😒 Classism -
Implies socioeconomic status sets the value of a person

An illustration of Witty  showing the phrase 'The majority of students in our 2022 vocational program comes from lower-class [working-class] families.'. The words brackets are shown as alternatives.

Try to imagine a reader lower in hierarchy or socio-economic level than yourself: How would you feel when re-reading your own words?

For many people, this formulation implicitly communicates a feeling of condescension. It is associated with a power imbalance and can be perceived as "a top down" mindset. It may or may not also express a sense of social class difference. In short, readers unconsciously realize that the text is not at their eye level. And thus excludes them from the conversation. 

What can you do?

In many situations, we are not aware of our own position and privilege that comes with it. We might have privilege due to our socio-economic background (education was always paid for, the parents never had to worry at the end of the month) or due to our position in a company (faster access to information, being taken more seriously due to seniority). These privileges do influence how we formulate our sentences. Daniel Kahnemann, one of the founders of behavioral economics, once realized that he inadvertently uses different tone of voice in emails when he writes to other professors or to his assistant. The first was at eye level while the second was almost bossy.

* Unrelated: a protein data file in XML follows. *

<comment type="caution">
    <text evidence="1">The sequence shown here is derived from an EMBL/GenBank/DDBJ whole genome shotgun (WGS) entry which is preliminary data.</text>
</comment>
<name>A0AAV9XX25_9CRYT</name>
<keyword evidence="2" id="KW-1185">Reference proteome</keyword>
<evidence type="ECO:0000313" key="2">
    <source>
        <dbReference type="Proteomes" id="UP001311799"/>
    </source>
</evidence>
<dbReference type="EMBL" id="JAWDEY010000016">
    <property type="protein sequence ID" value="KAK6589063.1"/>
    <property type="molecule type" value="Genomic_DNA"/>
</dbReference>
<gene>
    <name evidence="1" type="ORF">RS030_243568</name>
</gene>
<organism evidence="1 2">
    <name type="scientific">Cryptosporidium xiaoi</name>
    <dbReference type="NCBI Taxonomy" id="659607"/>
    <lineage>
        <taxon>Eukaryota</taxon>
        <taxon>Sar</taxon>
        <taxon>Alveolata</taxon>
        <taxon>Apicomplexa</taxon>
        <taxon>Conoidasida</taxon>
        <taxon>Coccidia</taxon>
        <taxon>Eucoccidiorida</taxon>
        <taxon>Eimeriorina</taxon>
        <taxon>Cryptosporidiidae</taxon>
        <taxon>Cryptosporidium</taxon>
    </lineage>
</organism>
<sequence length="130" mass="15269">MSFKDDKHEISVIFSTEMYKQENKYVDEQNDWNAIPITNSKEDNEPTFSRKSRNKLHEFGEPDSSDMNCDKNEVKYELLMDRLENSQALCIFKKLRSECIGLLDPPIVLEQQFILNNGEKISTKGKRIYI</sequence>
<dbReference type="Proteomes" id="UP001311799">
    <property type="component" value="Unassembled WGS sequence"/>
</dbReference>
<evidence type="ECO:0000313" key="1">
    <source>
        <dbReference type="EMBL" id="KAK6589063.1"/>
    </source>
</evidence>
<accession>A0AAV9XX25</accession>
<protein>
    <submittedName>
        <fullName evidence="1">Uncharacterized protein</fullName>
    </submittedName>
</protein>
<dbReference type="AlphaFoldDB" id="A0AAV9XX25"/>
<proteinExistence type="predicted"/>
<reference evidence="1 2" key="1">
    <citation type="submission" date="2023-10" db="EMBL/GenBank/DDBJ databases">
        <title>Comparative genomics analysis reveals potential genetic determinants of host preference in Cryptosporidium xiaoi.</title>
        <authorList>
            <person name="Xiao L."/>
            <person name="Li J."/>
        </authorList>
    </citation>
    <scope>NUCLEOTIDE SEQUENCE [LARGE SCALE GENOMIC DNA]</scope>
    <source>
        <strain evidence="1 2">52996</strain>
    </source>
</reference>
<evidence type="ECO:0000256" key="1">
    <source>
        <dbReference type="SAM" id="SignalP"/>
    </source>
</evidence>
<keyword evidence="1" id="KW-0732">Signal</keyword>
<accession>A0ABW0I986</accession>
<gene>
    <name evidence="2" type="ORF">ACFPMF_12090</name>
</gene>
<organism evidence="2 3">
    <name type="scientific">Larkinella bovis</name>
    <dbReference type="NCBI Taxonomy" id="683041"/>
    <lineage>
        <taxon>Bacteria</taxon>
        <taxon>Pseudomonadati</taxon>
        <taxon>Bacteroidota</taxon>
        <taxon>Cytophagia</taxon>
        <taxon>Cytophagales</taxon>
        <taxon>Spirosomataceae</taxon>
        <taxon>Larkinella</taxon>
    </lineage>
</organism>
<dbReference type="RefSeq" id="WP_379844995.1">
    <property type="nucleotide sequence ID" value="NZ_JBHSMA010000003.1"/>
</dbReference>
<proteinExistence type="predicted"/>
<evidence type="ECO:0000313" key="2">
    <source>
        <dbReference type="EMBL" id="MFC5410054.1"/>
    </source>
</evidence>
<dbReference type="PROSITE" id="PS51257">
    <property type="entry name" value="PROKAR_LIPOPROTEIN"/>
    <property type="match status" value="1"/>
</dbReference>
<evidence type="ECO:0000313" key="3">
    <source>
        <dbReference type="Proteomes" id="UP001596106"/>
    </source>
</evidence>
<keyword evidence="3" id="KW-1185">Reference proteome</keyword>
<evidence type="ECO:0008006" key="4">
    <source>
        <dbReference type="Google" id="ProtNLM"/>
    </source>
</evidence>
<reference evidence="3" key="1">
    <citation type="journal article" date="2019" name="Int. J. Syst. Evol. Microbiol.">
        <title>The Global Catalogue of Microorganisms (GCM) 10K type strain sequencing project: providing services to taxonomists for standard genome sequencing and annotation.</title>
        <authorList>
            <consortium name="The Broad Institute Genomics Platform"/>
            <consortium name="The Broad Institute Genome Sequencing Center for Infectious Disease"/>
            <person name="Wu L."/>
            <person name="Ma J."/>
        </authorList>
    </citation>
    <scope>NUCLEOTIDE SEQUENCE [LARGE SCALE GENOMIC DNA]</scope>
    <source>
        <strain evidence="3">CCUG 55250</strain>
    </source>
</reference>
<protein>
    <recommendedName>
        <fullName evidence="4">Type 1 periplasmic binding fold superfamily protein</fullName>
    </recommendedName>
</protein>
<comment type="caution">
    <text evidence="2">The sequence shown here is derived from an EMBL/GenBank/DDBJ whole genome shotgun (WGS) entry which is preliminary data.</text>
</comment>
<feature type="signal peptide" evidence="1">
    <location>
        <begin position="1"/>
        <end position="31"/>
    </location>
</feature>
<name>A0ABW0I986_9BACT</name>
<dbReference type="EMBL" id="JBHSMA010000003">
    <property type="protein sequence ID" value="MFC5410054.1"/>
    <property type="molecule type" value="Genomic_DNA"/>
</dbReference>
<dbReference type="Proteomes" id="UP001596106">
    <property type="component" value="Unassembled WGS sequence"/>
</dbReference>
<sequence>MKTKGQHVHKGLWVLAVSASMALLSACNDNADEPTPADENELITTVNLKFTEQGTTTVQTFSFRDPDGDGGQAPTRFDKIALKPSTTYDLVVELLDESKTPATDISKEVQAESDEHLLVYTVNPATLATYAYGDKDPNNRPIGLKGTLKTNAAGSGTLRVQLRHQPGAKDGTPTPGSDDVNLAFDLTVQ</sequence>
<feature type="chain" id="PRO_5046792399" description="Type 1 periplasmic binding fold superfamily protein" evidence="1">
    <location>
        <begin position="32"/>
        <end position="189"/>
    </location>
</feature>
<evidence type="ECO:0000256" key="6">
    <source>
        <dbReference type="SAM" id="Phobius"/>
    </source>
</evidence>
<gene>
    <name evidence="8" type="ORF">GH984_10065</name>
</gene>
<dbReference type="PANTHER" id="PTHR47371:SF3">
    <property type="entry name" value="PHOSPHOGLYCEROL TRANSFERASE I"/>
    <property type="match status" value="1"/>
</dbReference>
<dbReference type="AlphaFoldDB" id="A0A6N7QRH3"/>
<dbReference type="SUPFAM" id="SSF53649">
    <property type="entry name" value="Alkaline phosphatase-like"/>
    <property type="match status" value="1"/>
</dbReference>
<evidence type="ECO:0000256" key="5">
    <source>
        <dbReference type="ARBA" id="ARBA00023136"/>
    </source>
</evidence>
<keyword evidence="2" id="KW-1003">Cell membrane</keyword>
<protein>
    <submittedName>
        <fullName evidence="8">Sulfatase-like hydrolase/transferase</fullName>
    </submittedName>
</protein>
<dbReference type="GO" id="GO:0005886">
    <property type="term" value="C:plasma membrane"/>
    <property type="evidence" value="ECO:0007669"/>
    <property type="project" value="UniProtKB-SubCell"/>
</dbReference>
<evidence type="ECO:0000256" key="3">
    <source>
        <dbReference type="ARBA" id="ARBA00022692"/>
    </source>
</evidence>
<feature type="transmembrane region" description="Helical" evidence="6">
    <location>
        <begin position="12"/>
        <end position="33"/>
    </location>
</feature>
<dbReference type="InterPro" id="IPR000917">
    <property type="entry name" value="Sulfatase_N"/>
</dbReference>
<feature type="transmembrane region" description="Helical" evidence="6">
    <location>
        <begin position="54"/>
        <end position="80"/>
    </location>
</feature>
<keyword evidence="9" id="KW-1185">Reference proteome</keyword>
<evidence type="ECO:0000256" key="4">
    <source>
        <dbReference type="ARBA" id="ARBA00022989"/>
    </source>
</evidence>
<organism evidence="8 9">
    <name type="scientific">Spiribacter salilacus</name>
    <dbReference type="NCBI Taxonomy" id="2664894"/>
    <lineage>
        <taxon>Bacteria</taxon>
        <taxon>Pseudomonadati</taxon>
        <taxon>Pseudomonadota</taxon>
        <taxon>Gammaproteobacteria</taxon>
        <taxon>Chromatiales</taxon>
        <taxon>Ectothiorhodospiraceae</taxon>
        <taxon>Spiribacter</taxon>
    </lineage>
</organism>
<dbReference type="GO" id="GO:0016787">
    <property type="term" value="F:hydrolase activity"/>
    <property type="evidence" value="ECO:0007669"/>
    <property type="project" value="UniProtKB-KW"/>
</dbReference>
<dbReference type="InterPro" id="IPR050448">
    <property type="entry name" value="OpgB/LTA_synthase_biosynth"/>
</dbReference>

When writing, try to be aware of that "classism" bias that happens to all of us. Ask yourself: "Would I write it the same way with an addressee that has the same position as I?"